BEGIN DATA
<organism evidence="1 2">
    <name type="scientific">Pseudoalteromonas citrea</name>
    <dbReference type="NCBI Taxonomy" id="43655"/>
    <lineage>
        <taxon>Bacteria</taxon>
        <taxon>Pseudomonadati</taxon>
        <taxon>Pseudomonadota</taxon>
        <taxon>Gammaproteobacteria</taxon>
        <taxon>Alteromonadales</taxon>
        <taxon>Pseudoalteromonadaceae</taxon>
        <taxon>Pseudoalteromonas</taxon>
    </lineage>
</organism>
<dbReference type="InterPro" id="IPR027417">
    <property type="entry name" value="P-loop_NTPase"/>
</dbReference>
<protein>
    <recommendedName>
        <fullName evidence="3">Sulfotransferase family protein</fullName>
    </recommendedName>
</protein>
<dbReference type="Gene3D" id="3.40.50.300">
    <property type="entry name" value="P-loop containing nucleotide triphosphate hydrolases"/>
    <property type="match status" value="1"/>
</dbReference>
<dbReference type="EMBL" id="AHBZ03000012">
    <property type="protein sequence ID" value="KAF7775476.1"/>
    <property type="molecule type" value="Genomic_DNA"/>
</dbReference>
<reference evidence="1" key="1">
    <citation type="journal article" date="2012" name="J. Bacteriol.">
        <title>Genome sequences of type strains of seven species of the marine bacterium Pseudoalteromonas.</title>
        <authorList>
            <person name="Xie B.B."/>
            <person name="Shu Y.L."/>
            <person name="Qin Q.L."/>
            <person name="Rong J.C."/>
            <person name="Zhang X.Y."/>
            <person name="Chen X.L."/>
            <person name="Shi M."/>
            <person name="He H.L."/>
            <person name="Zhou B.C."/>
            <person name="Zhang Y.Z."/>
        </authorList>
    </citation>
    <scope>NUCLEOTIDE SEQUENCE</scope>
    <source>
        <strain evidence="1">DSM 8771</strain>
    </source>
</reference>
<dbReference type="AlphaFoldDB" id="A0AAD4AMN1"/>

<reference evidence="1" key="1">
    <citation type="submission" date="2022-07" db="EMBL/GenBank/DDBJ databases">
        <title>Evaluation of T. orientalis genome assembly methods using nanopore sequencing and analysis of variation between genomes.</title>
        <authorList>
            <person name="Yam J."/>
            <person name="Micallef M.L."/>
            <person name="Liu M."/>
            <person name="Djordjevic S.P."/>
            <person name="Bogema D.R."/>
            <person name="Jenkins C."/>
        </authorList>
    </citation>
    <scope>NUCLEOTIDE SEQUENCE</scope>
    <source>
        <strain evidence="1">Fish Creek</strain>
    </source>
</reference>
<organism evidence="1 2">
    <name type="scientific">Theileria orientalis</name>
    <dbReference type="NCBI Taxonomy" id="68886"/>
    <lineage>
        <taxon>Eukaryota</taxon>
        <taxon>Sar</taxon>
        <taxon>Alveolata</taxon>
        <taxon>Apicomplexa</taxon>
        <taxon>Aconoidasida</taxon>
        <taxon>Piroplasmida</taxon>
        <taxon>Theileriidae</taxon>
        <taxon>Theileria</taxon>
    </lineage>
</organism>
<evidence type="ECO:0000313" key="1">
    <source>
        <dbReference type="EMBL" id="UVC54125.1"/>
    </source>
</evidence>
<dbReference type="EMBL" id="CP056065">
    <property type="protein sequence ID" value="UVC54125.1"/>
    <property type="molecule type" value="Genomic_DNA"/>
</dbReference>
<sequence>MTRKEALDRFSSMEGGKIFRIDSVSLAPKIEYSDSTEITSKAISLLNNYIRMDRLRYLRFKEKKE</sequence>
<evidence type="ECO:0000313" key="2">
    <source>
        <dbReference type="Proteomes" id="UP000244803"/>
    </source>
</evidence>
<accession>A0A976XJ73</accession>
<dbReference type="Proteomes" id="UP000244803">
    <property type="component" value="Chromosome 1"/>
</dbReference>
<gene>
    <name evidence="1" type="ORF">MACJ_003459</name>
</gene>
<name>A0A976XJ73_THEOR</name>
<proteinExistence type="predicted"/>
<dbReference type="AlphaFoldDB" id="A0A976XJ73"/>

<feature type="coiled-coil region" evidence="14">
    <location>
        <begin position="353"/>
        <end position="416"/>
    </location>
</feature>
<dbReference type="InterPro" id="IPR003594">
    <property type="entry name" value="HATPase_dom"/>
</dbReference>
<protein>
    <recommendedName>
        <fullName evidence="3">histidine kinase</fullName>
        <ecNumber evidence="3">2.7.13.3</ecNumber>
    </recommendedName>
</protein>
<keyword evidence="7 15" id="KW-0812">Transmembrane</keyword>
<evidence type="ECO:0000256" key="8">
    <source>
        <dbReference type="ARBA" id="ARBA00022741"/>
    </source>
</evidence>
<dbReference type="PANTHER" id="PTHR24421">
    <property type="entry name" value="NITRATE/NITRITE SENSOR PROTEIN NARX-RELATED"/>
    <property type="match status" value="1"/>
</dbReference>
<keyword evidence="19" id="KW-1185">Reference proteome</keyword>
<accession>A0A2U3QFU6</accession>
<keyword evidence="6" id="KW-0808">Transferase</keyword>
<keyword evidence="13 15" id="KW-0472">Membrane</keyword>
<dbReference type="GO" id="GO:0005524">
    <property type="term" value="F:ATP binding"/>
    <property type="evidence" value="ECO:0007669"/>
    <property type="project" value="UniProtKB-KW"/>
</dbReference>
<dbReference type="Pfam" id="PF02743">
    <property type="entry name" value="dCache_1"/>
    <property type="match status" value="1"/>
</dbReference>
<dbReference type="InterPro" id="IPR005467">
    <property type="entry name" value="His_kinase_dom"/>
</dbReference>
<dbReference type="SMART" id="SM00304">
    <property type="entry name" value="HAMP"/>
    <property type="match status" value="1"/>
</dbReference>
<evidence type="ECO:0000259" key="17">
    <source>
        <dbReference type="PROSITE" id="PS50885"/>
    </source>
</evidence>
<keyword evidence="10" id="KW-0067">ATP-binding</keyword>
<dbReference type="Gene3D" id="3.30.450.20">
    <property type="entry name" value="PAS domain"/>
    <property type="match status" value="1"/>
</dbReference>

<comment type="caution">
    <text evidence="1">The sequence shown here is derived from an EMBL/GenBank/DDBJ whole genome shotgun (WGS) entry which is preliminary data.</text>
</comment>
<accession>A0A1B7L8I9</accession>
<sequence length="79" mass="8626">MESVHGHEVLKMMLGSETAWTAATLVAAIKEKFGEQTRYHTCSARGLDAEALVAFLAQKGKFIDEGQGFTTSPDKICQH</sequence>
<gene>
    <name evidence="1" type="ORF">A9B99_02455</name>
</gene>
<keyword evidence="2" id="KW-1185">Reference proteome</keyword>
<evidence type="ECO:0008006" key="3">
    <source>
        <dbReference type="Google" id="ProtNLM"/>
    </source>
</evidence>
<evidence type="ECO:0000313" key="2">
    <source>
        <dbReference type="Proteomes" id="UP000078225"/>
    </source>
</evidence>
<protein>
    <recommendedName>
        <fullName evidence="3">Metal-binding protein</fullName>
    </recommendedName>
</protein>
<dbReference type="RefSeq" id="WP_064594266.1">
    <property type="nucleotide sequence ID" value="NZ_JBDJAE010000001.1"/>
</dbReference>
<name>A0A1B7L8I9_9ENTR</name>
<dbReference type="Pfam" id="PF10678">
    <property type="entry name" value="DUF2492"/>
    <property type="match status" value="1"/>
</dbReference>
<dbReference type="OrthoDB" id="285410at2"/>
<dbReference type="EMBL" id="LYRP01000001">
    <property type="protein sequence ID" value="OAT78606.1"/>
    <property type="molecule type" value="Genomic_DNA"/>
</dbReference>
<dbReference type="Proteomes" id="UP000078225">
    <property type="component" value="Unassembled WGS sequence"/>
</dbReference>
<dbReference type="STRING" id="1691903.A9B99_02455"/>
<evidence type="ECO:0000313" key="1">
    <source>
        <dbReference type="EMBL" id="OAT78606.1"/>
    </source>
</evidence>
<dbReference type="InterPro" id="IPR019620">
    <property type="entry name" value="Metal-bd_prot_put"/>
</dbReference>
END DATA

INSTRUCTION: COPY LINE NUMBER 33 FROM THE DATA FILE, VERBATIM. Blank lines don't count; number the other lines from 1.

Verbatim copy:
        <authorList>